Recent efforts by the Twins have lifted the talent level in their farm system to the point where it can be regarded as above average. That, of course, is based on projections. And it's hard to project how a kid is going to grow and develop.
We're all forecasting. And we know how meteorologists fare with their forecasts. This is one man's forecast.
These rankings are based on what I've read, been told by people in and out of the organization - and, in some cases, on what I've seen. I've noticed that some folks have lifted Kyle Gibson to No. 1 on their Twins prospect lists. I'm not ready to go there.
1. Aaron Hicks, OF, Class A Fort Myers: The tools are hard to ignore. He has a quick bat and should be able to generate some power once he figures things out. He has a strong arm in the outfield. He can run. And he walked a whopping 88 times last season. Saw him a few times this spring and he seems more sure of himself and is filling out nicely. A legitimate five tool talent.
2. Kyle Gibson, RHP, Class AAA Rochester. He has a very good sinker, a very good slider and is willing to change speeds. What's just as impressive is his pitching moxie. After a spring outing against Boston, he told the media how he was reading Kevin Youkilis' body language in reaction to one of his pitches. Wow. He has a chance to be a front end of the rotation starter. Some aren't sure if he misses enough bats to become a true ace, but perhaps a Twins ace.
3. Joe Benson, OF,Class AA New Britain: Benson showed signs of starting to figure things out at the plate last season, but he still needs to hit for a higher average before fans can start putting him in the 2013 Twins outfield. He showed in spring training that he can cover some ground in the outfield and he has a strong arm. He's built like a running back - because he was, twice rushing for over 300 yards in a game while in high school. Hasn't unlocked his power yet, either.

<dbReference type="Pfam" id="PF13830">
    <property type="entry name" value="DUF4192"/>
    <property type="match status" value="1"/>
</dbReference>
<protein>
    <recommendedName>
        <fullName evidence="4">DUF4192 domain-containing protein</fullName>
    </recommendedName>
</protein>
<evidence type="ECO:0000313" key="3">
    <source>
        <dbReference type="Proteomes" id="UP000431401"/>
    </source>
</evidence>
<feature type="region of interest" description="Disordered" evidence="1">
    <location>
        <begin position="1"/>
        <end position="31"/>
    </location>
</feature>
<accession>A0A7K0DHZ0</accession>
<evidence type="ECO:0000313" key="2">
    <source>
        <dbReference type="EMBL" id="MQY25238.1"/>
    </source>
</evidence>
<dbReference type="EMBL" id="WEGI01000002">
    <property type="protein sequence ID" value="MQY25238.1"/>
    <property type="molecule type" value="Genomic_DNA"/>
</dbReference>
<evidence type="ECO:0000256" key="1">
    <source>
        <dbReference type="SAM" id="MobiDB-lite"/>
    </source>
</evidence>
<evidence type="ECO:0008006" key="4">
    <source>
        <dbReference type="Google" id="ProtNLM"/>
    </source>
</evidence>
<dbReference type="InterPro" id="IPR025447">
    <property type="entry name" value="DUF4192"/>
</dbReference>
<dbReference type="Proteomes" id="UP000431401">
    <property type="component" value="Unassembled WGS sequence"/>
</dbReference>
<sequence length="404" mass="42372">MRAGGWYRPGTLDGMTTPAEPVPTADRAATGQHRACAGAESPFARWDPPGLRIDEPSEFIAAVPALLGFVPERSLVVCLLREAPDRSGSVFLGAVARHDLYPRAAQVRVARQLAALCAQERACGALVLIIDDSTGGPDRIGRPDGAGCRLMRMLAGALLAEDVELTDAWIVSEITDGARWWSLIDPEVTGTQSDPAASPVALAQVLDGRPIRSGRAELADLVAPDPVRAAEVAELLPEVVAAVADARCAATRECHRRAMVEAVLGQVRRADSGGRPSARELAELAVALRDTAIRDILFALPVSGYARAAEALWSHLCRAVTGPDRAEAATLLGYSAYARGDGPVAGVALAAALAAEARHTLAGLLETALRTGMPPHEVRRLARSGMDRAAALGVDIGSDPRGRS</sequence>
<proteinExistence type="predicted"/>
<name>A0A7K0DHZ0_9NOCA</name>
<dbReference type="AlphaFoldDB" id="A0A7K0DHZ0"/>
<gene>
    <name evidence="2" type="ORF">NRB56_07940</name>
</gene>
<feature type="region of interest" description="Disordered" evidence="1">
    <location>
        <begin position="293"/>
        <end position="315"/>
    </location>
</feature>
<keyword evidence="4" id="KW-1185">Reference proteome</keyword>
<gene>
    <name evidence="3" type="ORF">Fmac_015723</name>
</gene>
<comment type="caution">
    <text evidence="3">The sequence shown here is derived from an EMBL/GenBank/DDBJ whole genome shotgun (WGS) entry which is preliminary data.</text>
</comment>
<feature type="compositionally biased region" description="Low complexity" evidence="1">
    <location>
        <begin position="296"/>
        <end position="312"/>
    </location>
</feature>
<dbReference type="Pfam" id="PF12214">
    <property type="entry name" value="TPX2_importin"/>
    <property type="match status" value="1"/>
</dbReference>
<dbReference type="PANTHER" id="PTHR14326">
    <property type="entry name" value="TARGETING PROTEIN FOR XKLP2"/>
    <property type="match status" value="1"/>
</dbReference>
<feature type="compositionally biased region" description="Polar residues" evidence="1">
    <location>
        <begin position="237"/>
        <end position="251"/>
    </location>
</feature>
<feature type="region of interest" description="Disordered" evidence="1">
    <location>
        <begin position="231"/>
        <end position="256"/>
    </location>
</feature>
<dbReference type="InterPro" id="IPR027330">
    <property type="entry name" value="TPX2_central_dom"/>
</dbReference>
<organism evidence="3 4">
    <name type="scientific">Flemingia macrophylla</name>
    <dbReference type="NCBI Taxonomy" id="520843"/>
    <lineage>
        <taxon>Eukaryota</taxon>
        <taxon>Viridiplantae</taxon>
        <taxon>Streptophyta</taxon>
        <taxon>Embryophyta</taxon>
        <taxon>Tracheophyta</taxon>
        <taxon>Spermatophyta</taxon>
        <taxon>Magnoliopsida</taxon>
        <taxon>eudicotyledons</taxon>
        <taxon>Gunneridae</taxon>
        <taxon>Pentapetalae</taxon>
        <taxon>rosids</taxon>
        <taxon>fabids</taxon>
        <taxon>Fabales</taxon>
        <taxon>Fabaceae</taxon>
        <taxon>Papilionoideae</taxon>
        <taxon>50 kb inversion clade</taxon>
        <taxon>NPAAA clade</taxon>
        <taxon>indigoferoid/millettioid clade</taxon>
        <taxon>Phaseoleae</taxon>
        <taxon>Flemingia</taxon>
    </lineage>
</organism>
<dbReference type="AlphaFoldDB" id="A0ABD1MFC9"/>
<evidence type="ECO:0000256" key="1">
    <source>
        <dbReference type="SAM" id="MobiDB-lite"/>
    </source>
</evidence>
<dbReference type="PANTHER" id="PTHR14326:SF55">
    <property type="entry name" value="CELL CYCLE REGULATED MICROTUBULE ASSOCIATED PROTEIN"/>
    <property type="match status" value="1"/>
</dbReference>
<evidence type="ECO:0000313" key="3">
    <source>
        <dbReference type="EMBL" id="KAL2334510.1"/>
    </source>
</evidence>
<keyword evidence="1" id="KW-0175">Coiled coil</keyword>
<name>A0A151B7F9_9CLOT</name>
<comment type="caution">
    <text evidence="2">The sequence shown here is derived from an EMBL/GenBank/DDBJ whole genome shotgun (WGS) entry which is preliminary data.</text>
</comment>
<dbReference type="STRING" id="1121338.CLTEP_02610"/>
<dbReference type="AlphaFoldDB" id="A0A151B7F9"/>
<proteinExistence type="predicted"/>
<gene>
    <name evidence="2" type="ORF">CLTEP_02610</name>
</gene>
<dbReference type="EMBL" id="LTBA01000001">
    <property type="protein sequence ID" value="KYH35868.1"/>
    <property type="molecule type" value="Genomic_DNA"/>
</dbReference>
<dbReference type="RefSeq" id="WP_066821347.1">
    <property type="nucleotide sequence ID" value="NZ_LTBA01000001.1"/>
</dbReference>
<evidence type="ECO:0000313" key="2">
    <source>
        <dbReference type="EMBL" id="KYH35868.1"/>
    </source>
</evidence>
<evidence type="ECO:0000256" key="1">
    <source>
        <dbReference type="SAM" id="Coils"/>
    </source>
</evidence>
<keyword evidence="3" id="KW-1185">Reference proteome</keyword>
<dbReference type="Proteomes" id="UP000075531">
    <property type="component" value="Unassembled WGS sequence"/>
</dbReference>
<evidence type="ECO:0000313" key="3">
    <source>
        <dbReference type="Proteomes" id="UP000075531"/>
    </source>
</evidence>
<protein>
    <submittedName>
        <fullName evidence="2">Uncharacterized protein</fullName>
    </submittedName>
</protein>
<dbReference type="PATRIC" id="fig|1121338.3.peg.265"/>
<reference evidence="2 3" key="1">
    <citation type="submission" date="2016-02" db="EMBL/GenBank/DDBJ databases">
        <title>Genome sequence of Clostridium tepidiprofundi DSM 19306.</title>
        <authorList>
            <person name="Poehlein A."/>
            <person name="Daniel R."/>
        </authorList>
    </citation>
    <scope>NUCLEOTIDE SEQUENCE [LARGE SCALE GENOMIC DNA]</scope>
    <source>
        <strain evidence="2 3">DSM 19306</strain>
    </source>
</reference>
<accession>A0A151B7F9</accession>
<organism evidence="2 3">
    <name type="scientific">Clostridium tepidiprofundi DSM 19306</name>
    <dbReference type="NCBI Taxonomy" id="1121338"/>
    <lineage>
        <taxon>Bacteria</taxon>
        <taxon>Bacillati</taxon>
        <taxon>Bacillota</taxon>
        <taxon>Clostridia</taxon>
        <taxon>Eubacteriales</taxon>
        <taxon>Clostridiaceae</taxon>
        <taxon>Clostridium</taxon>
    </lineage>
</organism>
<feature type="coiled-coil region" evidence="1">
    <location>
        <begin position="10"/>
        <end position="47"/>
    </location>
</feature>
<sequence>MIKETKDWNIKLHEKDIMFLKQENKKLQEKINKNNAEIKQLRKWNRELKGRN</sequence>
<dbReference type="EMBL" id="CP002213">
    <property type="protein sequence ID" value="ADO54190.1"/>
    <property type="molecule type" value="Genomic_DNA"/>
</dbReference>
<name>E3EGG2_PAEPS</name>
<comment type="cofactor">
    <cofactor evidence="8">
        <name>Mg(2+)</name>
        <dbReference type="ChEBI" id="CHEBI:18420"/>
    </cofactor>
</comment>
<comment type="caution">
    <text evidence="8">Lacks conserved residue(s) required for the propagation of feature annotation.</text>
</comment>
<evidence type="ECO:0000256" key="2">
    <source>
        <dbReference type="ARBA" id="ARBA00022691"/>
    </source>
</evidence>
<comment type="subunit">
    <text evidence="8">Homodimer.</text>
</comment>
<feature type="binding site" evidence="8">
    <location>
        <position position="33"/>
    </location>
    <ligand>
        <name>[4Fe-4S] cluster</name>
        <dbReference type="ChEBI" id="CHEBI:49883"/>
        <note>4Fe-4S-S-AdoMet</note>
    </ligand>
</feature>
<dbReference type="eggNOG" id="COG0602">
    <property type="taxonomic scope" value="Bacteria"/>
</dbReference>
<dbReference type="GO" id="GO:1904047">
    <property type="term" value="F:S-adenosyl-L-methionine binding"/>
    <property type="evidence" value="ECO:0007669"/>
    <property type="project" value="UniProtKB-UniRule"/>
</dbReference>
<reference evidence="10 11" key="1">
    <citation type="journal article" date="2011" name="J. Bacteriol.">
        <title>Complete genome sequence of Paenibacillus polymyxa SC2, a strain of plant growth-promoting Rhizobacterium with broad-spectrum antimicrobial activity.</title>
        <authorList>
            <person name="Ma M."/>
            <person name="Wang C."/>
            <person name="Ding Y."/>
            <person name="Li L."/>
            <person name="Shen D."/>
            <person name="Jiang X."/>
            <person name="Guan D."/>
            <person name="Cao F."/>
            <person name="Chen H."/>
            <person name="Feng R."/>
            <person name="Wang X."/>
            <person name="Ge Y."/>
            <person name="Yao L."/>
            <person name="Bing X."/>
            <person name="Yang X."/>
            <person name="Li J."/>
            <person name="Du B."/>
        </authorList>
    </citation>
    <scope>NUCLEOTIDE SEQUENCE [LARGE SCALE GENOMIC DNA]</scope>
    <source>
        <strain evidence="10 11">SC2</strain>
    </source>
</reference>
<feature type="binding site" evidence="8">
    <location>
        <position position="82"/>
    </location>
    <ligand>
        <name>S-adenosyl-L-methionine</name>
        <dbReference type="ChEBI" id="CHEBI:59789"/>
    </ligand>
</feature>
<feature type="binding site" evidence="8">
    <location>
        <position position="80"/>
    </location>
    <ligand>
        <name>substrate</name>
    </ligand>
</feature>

4. Miguel Angel Sano, 3B, Rookie League Elizabethton: The two things that jump out to me about him: How he's growing and how polished his swing is. Sano is going to be a big man. The day I watched him play in a minor league spring game, I was told he weighed in at 231 pounds that day. It's not really fat. He just has big, strong legs. The ball sounds different off his bat, but he's got work to do with strike zone judgment and really doesn't know what a good curveball is like. I have problems ranking players off of short-season experience, but one Twins official said I would be nuts not to list Sano here. The Twins are going to play him at shortstop as much as they so he can learn the game. But he's really a third baseman. But I'm wondering if he'll outgrow that position.
5. Ben Revere, OF, Rochester: Revere has hit at every level he's played at, so the Twins hope that he'll be productive on the major league level once he gets an extended amount of playing time. He also has top end speed and will pile up the stolen bases. I'm wondering how much he'll drive the ball. Can he become Juan Pierre? Something more? He's worked hard on his arm strength over the years but he definitely doesn't have a cannon. He has to work on getting to balls and getting rid of the ball quickly to give himself a chance to throw baserunners out.
6. Alex Wimmers, RHP, Fort Myers: I have never seen Wimmers pitch and I'm also going off of a small sample size. But Twins officials and some people outside the organization are high on Wimmers, who throws in the low 90's and has a good change up. He's a strike-thrower, which the Twins like, and some believe he'll move quickly through the farm system and could be in position to help the major league club during the 2012 season.
7. Liam Hendriks, RHP, New Britain: Hendriks has four solid pitches and very good control. The Twins are very impressed with his makeup and competitiveness. The key for Hendriks will be durability, as he hasn't;t thrown more than 108 innings in a season. Last year, he was slowed by an appendectomy. He's definitely worth watching.
8. Adrian Salcedo, RHP, Class A Beloit: Another pitcher who has thrown a lot of strikes in the low minors. Salcedo took his lumps at Class A Fort Myers last year when the club was shorthanded and needed an arm. But Salcedo has a good low 90's fastball and will get a lot of ground ball outs.
9. Oswaldo Arcia, OF, Beloit: He put up ridiculous numbers at short season E-Town last year. There's definitely some pop in his bat but, once again, it's dangerous to get fired up about short-season excellence. His challenge is to prove he can continue to hit his way up the ladder. He's a solid corner outfielder. It will be very interesting to see how the Appy League MVP will fare at Beloit this season.
10. Angel Morales, OF, Fort Myers: I watched him play against Clearwater last year, and he looks like a good prospect. He can run, has some pop and looks like he's a legitimate centerfielder with a good arm. Just from looking at his stats, he'll take off as soon as he starts making contact - he struck out 140 times last year, and that's way too much. But he's another toolsy outfielder who might need more time to develop than others. At age 21, he's got plenty of time.